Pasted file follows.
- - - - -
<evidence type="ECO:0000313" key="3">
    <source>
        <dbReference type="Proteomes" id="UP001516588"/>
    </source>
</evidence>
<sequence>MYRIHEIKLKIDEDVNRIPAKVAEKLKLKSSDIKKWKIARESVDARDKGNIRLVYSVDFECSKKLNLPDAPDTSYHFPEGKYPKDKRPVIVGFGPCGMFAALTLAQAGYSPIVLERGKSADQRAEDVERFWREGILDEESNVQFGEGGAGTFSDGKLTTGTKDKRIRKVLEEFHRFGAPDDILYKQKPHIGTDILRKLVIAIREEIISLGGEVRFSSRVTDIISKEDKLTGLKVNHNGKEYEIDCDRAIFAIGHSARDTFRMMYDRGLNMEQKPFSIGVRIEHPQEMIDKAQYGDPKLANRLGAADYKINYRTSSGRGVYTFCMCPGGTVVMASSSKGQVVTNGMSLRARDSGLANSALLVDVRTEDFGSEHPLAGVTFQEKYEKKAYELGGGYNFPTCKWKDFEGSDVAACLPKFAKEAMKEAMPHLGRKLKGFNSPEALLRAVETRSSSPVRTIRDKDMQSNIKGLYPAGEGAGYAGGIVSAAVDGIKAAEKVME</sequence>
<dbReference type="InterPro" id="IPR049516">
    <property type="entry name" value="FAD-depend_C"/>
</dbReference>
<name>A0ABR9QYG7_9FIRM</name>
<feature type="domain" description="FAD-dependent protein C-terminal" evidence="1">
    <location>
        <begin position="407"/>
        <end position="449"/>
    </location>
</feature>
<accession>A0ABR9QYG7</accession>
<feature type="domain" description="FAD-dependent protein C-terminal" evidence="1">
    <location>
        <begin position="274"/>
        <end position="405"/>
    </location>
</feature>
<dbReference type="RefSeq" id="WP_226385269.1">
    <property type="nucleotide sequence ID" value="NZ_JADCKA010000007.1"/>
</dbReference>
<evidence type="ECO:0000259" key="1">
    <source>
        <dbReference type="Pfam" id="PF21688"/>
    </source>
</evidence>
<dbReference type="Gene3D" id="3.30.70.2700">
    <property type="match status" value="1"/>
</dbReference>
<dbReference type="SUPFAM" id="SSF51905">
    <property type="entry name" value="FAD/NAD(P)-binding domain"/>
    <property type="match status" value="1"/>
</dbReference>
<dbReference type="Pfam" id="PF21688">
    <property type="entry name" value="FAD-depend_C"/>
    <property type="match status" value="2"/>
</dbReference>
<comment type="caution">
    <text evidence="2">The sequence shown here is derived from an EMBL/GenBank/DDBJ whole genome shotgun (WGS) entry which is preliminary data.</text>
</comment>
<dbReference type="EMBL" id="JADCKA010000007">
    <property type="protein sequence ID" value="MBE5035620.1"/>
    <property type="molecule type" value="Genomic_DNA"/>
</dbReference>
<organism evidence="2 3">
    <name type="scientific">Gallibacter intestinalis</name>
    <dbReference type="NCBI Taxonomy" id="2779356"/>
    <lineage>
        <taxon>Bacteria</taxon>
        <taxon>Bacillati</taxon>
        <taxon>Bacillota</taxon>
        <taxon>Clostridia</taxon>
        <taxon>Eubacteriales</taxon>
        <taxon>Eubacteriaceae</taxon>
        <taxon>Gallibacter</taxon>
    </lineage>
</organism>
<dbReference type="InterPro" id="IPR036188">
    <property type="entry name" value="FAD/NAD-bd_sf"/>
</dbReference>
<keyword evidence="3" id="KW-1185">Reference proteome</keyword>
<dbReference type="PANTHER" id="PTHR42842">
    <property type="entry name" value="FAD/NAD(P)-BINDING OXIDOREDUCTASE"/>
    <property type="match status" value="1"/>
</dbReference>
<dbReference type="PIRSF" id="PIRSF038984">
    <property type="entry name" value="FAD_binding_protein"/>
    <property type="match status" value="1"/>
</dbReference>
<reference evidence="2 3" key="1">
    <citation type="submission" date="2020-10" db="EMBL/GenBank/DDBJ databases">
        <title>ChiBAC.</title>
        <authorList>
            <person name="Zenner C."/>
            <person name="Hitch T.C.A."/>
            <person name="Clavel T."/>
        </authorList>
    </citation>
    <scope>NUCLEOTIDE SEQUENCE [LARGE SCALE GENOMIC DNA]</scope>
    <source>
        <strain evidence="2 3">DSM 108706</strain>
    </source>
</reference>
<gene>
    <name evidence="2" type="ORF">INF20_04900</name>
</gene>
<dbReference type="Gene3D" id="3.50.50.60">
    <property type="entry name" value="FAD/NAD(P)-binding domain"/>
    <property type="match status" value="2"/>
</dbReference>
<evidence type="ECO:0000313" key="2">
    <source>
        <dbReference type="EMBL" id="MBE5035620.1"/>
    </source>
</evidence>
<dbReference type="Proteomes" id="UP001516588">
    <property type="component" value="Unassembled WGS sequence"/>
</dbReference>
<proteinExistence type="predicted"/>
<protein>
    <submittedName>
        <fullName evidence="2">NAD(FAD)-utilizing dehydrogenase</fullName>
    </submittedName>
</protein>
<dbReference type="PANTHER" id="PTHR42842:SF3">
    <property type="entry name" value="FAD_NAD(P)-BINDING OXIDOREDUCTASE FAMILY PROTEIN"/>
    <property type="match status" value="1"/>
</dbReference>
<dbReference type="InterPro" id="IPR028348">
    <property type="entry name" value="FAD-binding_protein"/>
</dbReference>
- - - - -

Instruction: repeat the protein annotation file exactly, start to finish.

<evidence type="ECO:0000313" key="3">
    <source>
        <dbReference type="Proteomes" id="UP001516588"/>
    </source>
</evidence>
<sequence>MYRIHEIKLKIDEDVNRIPAKVAEKLKLKSSDIKKWKIARESVDARDKGNIRLVYSVDFECSKKLNLPDAPDTSYHFPEGKYPKDKRPVIVGFGPCGMFAALTLAQAGYSPIVLERGKSADQRAEDVERFWREGILDEESNVQFGEGGAGTFSDGKLTTGTKDKRIRKVLEEFHRFGAPDDILYKQKPHIGTDILRKLVIAIREEIISLGGEVRFSSRVTDIISKEDKLTGLKVNHNGKEYEIDCDRAIFAIGHSARDTFRMMYDRGLNMEQKPFSIGVRIEHPQEMIDKAQYGDPKLANRLGAADYKINYRTSSGRGVYTFCMCPGGTVVMASSSKGQVVTNGMSLRARDSGLANSALLVDVRTEDFGSEHPLAGVTFQEKYEKKAYELGGGYNFPTCKWKDFEGSDVAACLPKFAKEAMKEAMPHLGRKLKGFNSPEALLRAVETRSSSPVRTIRDKDMQSNIKGLYPAGEGAGYAGGIVSAAVDGIKAAEKVME</sequence>
<dbReference type="InterPro" id="IPR049516">
    <property type="entry name" value="FAD-depend_C"/>
</dbReference>
<name>A0ABR9QYG7_9FIRM</name>
<feature type="domain" description="FAD-dependent protein C-terminal" evidence="1">
    <location>
        <begin position="407"/>
        <end position="449"/>
    </location>
</feature>
<accession>A0ABR9QYG7</accession>
<feature type="domain" description="FAD-dependent protein C-terminal" evidence="1">
    <location>
        <begin position="274"/>
        <end position="405"/>
    </location>
</feature>
<dbReference type="RefSeq" id="WP_226385269.1">
    <property type="nucleotide sequence ID" value="NZ_JADCKA010000007.1"/>
</dbReference>
<evidence type="ECO:0000259" key="1">
    <source>
        <dbReference type="Pfam" id="PF21688"/>
    </source>
</evidence>
<dbReference type="Gene3D" id="3.30.70.2700">
    <property type="match status" value="1"/>
</dbReference>
<dbReference type="SUPFAM" id="SSF51905">
    <property type="entry name" value="FAD/NAD(P)-binding domain"/>
    <property type="match status" value="1"/>
</dbReference>
<dbReference type="Pfam" id="PF21688">
    <property type="entry name" value="FAD-depend_C"/>
    <property type="match status" value="2"/>
</dbReference>
<comment type="caution">
    <text evidence="2">The sequence shown here is derived from an EMBL/GenBank/DDBJ whole genome shotgun (WGS) entry which is preliminary data.</text>
</comment>
<dbReference type="EMBL" id="JADCKA010000007">
    <property type="protein sequence ID" value="MBE5035620.1"/>
    <property type="molecule type" value="Genomic_DNA"/>
</dbReference>
<organism evidence="2 3">
    <name type="scientific">Gallibacter intestinalis</name>
    <dbReference type="NCBI Taxonomy" id="2779356"/>
    <lineage>
        <taxon>Bacteria</taxon>
        <taxon>Bacillati</taxon>
        <taxon>Bacillota</taxon>
        <taxon>Clostridia</taxon>
        <taxon>Eubacteriales</taxon>
        <taxon>Eubacteriaceae</taxon>
        <taxon>Gallibacter</taxon>
    </lineage>
</organism>
<dbReference type="InterPro" id="IPR036188">
    <property type="entry name" value="FAD/NAD-bd_sf"/>
</dbReference>
<keyword evidence="3" id="KW-1185">Reference proteome</keyword>
<dbReference type="PANTHER" id="PTHR42842">
    <property type="entry name" value="FAD/NAD(P)-BINDING OXIDOREDUCTASE"/>
    <property type="match status" value="1"/>
</dbReference>
<dbReference type="PIRSF" id="PIRSF038984">
    <property type="entry name" value="FAD_binding_protein"/>
    <property type="match status" value="1"/>
</dbReference>
<reference evidence="2 3" key="1">
    <citation type="submission" date="2020-10" db="EMBL/GenBank/DDBJ databases">
        <title>ChiBAC.</title>
        <authorList>
            <person name="Zenner C."/>
            <person name="Hitch T.C.A."/>
            <person name="Clavel T."/>
        </authorList>
    </citation>
    <scope>NUCLEOTIDE SEQUENCE [LARGE SCALE GENOMIC DNA]</scope>
    <source>
        <strain evidence="2 3">DSM 108706</strain>
    </source>
</reference>
<gene>
    <name evidence="2" type="ORF">INF20_04900</name>
</gene>
<dbReference type="Gene3D" id="3.50.50.60">
    <property type="entry name" value="FAD/NAD(P)-binding domain"/>
    <property type="match status" value="2"/>
</dbReference>
<evidence type="ECO:0000313" key="2">
    <source>
        <dbReference type="EMBL" id="MBE5035620.1"/>
    </source>
</evidence>
<dbReference type="Proteomes" id="UP001516588">
    <property type="component" value="Unassembled WGS sequence"/>
</dbReference>
<proteinExistence type="predicted"/>
<protein>
    <submittedName>
        <fullName evidence="2">NAD(FAD)-utilizing dehydrogenase</fullName>
    </submittedName>
</protein>
<dbReference type="PANTHER" id="PTHR42842:SF3">
    <property type="entry name" value="FAD_NAD(P)-BINDING OXIDOREDUCTASE FAMILY PROTEIN"/>
    <property type="match status" value="1"/>
</dbReference>
<dbReference type="InterPro" id="IPR028348">
    <property type="entry name" value="FAD-binding_protein"/>
</dbReference>